In this case, the Trump administration tried to block sanctuary cities from receiving money from the Edward Byrne Memorial Justice Assistance Program, which provides funding for law enforcement.
Ironically, one of the prime legal challengers, Los Angeles County, has since begun discussions about defunding its police at the local level while still insisting upon its right to federal money despite refusing to cooperate with federal immigration officials.
The 2nd Circuit declined to reconsider its ruling on Monday and stood by its previous decision.
The US Supreme Court also declined a request by the Trump administration to review California’s sanctuary laws last month, though the conflicting appellate decisions now makes it more likely that the Supreme Court will get involved.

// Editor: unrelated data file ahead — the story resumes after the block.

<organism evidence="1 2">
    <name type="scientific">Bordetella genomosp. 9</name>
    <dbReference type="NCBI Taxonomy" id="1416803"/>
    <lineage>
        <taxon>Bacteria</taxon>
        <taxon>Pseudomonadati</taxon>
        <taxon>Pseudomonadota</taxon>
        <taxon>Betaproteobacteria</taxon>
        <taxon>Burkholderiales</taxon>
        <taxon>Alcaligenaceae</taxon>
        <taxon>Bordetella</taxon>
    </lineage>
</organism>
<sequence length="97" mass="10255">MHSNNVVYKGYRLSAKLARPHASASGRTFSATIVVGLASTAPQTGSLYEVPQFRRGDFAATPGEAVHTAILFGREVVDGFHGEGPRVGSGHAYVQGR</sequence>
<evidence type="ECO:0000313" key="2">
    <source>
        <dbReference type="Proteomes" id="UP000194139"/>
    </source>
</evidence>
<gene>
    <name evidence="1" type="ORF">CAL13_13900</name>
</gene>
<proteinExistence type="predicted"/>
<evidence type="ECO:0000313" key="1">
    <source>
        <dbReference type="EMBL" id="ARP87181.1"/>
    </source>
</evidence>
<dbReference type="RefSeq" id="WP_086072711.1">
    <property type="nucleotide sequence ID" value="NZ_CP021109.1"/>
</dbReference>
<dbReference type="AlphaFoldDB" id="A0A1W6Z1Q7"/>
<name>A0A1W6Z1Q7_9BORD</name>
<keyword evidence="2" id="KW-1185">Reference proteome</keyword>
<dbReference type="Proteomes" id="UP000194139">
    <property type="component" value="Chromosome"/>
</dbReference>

San Francisco City Attorney Dennis Herrera praised the 9th Circuit’s ruling, calling the Trump administration’s efforts to cut the city off as “presidential overreach.”
“The rule of law has carried the day once again. We’re pleased the courts have again recognized that San Francisco’s sanctuary laws and policies comply with federal law,” he said in a statement. “These grant conditions were yet another attempt at presidential overreach, and we have put a stop to it.”
According to the 2nd Circuit, the federal government has broad power over the states when it comes to immigration policies.
Furthermore, the plain language of relevant law makes clear that the U.S. Justice Department can impose conditions on states and municipalities receiving money.
Trump vowed after the 2nd Circuit’s decision that his administration would be withholding funds from sanctuary cities.
Barring a court injunction forcing the dispersal of grant money to the cities in question, it’s unlikely that policy will now change during the current administration unless the Supreme Court weighs in.